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RE: [xml-dev] "Introducing MicroXML, Part 1: Explore the basicprinciples of MicroXML"

Hi Len,

Thanks for your reply. Your points seem clear, but I sure may miss
some.  Please re-visit if I seem to miss the point by too much :-).
> The difficulty, Peter, is you are in the well-known trap of 
> classical liberalism vs social liberalism.  To preserve the 
> greatest amount of flexibility for the one or few the 
> governing authority makes the fewest rules possible (aka, 
> smallest government) rather than pursue the social liberalism 
> approach of the rules all must obey for the greatest 
> efficiency.  The outcome is given the fewest rules the most effective
> group takes over making the rules.   On a pirate ship (where pure
> democracy is the ideal), the secret crew takes over once the 
> rest of the crew has obtained the prize.  It's inevitable:  
> an elite takes the
> spoils.   This isn't unnatural.  It is exactly what one can illustrate
> in the majority of civilizations where common resources have 
> to be managed and distributed by cooperative consent.  See the Mayans.

I'm guessing that the difference may be that we're talking about information,
not physical resources?  Not sure.  What do you think?

> Technically, what is now current is right.  Unless XML is 
> kept free of application semantics then the semantics chosen 
> govern all applications that use XML.  In practice, the 
> difference is moot.  XHTML rules the roost until HTML5 does 
> away with XHTML and thus, XML.  And then someone will knock off HTML5.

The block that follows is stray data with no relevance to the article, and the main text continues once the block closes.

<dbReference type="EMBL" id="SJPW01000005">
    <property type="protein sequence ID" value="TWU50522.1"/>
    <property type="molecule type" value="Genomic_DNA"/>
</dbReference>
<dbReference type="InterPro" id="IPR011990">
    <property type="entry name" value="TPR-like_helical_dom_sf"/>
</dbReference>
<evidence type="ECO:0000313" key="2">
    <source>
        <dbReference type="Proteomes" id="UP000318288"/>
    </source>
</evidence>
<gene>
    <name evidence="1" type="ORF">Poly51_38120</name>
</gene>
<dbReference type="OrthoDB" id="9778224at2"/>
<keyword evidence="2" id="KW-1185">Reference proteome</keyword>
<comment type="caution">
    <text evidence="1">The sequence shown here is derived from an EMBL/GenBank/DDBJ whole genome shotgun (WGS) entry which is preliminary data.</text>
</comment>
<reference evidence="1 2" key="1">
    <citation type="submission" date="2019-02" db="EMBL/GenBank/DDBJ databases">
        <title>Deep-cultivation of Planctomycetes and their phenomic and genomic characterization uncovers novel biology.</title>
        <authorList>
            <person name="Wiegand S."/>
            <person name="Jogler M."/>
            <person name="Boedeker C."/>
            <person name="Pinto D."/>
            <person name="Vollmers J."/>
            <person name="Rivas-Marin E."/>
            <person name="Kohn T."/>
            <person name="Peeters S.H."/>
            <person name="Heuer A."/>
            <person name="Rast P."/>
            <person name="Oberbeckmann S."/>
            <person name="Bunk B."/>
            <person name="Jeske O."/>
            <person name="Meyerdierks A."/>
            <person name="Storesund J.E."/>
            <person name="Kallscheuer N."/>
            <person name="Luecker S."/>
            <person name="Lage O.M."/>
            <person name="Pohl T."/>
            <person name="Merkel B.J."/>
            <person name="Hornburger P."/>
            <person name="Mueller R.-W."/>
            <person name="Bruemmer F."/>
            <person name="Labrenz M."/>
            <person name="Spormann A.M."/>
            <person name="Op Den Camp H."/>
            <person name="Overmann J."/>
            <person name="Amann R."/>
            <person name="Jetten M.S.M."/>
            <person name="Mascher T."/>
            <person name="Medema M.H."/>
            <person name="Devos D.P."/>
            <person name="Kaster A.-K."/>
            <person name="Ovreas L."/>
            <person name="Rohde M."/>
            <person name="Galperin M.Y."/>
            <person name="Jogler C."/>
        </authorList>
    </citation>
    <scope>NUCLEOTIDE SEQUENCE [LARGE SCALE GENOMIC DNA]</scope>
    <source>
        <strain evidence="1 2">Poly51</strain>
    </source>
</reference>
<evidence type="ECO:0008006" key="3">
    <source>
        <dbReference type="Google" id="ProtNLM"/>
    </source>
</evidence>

I don't know much about XHTML.  I always thought of it as HTML.
I believe what's required is a consensual merger, not a takeover.  And after
that, the consensus process should be managed more closely than it has been.

I note that the IETF is having their 84th meeting this month.  Maybe they
have got a good handle on the consensus-management approach.  

> As long as the web itself IS an application (which in ISO 
> layer architecture, it is), whoever governs the web sets 
> those rules.  This is not TimBL, the W3C or any of the others 
> you mention but the mostly anonymous browser designers at a 
> handful of companies and their moneyed customers. 

I don't know.  Isn't the Web community bigger than any of those things?
And thankfully we have somebody to pay browser designers and developers 
to move the yardsticks. The web is a kind of federation, where anyone
can participate.  That's a thing of beauty!
> The very people you are asking to vote have the least 
> interest in making changes and really, not much power to make 
> changes that large.  They can tinker but that's about it.  
> Your scenario between Roy and Tim is ironic because the W3C 
> and its membership have organized it to prevent exactly that 
> scenario from occurring.  

Acutally, I'm also glad it can't occur.  That would be the worst 
possible dictatorship.  Community opinion matters though, but we
need to figure out how to manage it.  And note, I asked everybody to
vote, not just the big three.  I just wanted some leadership to be
exercised on matters of import to the community.  I am really thankful
for the work that those people have put into XML, and I think
their opinions really matter.  But what matters most is the overall
opinion.  So I tried to structure the thing in a way that did not
insult everyone or anyone.